Lowering Standards Leads To Anarchy

Tony Leon once presciently stated that “standards would be lowered to you.” Daily the accuracy of his prediction finds fulfilment and is exemplified by the plea that several so-called students be pardoned for their acts of public violence and arson so that “they can lead normal lives” (Mercury, August 27).

One can only speculate as to what the writer of this plea, Hendrick Makeneta of the Education for Social Justice Foundation, means by “normal” and the irony of his request. He seeks to have charges dropped for deeds that were shamelessly and willfully committed and which seriously disrupted the academic lives of entire campuses. The deeds involved the torching of buildings, wanton destruction of equipment and the burning of part of the Howard College law library. One of the arsonists, Bonginisi Khanyile, stated that he was “proud” of the fact that following his example, students on the Pietermaritzburg campus of UKZN had torched a building (Daily News, October 11, 2016).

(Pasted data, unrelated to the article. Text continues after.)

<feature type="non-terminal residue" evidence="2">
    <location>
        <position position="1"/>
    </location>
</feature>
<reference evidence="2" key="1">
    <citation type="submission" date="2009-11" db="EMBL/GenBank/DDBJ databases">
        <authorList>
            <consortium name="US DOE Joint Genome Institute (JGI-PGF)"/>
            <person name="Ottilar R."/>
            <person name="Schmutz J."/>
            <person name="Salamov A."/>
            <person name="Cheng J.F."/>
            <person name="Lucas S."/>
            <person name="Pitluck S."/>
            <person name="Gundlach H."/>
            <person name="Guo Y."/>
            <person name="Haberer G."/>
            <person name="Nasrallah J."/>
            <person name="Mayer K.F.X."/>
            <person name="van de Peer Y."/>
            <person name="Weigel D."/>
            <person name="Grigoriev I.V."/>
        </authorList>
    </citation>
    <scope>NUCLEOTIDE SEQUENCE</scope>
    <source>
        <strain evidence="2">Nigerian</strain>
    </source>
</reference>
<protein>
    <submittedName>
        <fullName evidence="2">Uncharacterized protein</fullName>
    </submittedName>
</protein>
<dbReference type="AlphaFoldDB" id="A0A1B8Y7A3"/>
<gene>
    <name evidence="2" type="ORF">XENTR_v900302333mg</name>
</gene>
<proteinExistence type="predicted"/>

To add insult to injury, despite being on a full bursary of taxpayers’ money granted by the KZN premier’s office, Khanyile and his ilk demand that tertiary education should be free for all. In a normal society, such acts of anarchy do not go unpunished and cannot be pardoned. For Makeneta to attempt to argue that his clients “did not anticipate that their actions would lead them to jail,” besides being risible, raises the question of the perception his clients have of what constitutes “normal” conduct.

Given the track record of how violations of the law are dealt with, Justice and Correctional Services minister Masutha is likely to grant Khanyile and his fellow arsonists’ amnesty from prosecution thereby further affirming Tony Leon’s dictum on declining standards. But what needs to be appreciated is that excessive tolerance ultimately results in anarchy.

Sent into The Mercury and published, 29 August 2018.

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